There are a number of different insurance options that can assist you and your family if you become impaired or disabled. Two of the most popular options are long-term disability and long-term care. Both of these are designed to protect your assets and interests in distinctive ways, so knowing the differences between the two is key in determining how each one can be beneficial to meet your needs.
Generally speaking, doctors tend to be proactive when it comes to planning for their financial future and retirement. Unfortunately, one aspect of financial planning that even the most responsible of doctors can overlook is that of purchasing Long-Term Disability Insurance. But what would you do if you were no longer able to feasibly practice law because you had cancer, were confined to a wheelchair, had a stroke or were unable to see? Would you and your family be able to maintain the same quality of life financially? If you’re like most doctors, then the answer is a resounding “no.”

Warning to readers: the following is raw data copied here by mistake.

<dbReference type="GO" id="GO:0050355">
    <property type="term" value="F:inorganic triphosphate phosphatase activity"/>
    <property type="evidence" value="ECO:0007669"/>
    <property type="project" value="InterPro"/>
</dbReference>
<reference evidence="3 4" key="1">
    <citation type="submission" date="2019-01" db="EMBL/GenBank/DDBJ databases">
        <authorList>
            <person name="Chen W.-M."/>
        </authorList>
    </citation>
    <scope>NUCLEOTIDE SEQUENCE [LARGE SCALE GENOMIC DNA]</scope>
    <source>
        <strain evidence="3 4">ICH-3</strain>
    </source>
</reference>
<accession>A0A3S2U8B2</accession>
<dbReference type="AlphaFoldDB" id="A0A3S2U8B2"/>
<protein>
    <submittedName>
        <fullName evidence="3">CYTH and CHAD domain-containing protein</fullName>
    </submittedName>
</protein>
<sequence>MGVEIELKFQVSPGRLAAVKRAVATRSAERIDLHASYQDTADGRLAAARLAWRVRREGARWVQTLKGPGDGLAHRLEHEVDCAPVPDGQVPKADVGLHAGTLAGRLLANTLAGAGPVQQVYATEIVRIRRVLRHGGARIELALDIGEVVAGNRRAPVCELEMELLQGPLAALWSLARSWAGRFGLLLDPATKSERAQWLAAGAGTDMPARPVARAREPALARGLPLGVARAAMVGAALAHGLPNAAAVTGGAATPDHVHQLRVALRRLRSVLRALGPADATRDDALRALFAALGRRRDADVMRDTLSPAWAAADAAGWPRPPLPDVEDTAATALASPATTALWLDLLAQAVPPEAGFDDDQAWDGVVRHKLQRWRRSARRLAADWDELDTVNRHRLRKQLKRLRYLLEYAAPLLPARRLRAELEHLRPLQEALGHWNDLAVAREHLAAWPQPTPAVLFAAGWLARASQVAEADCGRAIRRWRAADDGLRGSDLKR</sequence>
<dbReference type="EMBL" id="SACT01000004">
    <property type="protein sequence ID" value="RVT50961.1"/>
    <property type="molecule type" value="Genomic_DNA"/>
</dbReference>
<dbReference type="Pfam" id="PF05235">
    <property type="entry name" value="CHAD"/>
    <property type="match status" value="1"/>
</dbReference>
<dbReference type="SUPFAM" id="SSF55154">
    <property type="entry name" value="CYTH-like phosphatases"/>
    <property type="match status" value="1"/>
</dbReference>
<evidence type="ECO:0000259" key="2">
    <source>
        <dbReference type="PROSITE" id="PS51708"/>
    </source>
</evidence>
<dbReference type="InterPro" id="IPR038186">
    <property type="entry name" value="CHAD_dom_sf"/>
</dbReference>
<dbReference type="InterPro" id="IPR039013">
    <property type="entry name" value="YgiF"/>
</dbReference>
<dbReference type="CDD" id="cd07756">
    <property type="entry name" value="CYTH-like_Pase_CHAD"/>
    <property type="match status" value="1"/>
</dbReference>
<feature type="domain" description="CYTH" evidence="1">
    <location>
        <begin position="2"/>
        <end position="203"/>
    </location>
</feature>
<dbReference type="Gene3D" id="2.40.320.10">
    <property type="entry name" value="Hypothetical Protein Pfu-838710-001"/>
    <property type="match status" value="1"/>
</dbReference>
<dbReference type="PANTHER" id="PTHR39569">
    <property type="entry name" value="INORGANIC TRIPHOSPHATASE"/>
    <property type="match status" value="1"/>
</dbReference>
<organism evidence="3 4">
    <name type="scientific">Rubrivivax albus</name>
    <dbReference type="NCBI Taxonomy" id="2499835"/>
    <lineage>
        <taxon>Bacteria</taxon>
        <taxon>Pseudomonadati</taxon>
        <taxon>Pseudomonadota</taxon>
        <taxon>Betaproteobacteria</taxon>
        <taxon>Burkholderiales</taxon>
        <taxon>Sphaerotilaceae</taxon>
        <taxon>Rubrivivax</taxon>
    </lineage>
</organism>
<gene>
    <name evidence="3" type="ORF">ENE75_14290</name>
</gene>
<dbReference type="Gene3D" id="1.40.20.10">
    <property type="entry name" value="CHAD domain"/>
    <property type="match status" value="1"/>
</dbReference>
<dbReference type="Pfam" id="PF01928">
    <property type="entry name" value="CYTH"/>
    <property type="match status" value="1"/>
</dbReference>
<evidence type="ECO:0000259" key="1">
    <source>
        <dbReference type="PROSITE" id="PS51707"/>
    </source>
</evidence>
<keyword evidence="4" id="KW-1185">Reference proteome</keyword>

Approximately 37 million Americans are considered disabled; of those 37 million people, more than 50% are still in their working years (age 18-64), according to the Council for Disability Awareness. Unfortunately, many workers never even consider the fact that they could face a temporary or permanent disability, let alone plan for such a situation. What kind of a situation would you be in if you were to become disabled and unable to work?